One remarkable (to me) tip is buried as part of Hack #54 - Manage packages from the command line. While I am content to use the graphical interface provided by Synaptic for package management, the subject tip involves creating shortcuts for Linux commands by adding lines (i.e. individual commands) to ~/.bashrc. Now, the latter is not described any further, but the form of the commands listed (alias agi='sudo apt-get install') suggests that this is a means of storing a short text string that will be interpreted as the specified command. So, now all I need is a long command string that I will use frequently in a Terminal window.
Information on a number of security issues is available, including the use of sudo to run commands as root, modifying user permissions, the use of Firewall Builder to define firewall functionality, file encryption utilities to keep data secure, and ClamAV to fight viruses (in files shared with Windows of course!) Some useful administrative functions covered by the book include editing configuration files, mounting filesystems (e.g. disk partitions), and synchronizing files between two folders and/or devices using the Unison utility program.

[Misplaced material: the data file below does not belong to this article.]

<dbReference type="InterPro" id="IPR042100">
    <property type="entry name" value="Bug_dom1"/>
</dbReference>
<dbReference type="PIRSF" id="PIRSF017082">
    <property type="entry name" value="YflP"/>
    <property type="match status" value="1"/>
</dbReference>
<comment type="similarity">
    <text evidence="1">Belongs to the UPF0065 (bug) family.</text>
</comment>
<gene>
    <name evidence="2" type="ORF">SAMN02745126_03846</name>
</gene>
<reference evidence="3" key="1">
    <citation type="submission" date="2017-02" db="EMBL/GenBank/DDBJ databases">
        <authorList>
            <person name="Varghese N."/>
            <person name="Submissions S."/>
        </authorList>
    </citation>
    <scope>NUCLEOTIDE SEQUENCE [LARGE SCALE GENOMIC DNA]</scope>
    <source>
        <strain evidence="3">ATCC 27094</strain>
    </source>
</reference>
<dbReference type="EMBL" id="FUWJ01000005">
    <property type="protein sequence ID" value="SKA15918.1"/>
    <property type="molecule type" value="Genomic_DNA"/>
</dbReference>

My favourite technique in the whole book is Hack #45 - Make videos of your tech-support questions. This involves the use of a utility called Istanbul to record a series of actions, and their results, as a video file. The suggestion is that a new user (your "Uncle Gussy") could send such a video to a more experienced Ubuntu user (his nephew!) who would then troubleshoot a problem remotely and provide the correct operating procedure.
The final two chapters of the book are perhaps the most esoteric. Chapter 9 - Visualization and Emulation - provides tips on running Windows' applications under WINE. I wasn't sure why anyone would want to do this. It seems to me that there is an equivalent, more than adequate, open-source program for just about any Windows' software one cares to name. However, the book's author suggests that the main use may be to run Windows-based games on Linux boxes, which I suppose makes sense.